"We haven't nailed down if we're going to do house beer. We've got a lot of beers that we've made that we really like but we're going to start like Bier (Brewery) style, where you just have ten and if something really sells. We like doing lots of different - it's obviously a lot more fun if you're doing different things."
Although the plans are in place and work is happening at a steady rate, it will be a while before the space opens. Black Acre has set a target opening date to coincide with the Irvington Halloween Festival.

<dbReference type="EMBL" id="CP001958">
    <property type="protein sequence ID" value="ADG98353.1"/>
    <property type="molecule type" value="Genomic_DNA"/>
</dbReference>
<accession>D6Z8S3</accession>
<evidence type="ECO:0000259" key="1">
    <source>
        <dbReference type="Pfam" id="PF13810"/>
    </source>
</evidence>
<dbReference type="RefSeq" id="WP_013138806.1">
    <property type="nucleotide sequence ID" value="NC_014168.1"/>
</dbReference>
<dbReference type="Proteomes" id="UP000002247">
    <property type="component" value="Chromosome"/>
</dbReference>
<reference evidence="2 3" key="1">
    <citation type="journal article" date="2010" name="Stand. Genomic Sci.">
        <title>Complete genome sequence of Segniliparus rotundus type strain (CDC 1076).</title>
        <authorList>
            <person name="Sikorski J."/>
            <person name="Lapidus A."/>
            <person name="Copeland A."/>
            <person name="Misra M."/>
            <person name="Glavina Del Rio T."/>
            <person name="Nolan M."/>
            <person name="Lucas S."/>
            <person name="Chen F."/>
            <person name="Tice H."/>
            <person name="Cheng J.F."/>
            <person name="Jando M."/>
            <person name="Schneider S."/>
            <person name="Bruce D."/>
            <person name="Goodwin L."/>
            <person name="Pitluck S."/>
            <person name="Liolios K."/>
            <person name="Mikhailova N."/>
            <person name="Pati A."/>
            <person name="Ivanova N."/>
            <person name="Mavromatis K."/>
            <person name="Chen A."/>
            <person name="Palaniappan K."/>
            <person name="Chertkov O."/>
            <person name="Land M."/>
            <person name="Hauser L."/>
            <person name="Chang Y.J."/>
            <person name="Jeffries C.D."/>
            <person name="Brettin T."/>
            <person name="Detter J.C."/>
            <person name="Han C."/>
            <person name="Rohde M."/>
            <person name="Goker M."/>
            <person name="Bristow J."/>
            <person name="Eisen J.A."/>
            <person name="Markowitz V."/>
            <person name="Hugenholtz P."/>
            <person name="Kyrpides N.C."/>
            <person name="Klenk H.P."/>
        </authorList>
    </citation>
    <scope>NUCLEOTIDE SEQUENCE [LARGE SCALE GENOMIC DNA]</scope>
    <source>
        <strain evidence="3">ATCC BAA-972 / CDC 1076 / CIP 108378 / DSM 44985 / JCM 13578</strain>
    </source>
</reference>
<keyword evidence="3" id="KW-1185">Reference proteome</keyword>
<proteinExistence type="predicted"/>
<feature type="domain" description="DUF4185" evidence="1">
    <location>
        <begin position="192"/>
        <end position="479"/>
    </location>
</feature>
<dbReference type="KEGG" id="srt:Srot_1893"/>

"Federal Permits were 100 days, but I've been hearing 6 months, which is kind of scary," said Miller. "That's the pain with this is that you've got to start paying rent and that kind of stuff just to get them filed, and then you're sitting around paying money and not being able to make anything."
We'll be following up on the Black Acre efforts in a few weeks, and hope to follow the story through the brewery's opening. Stay tuned.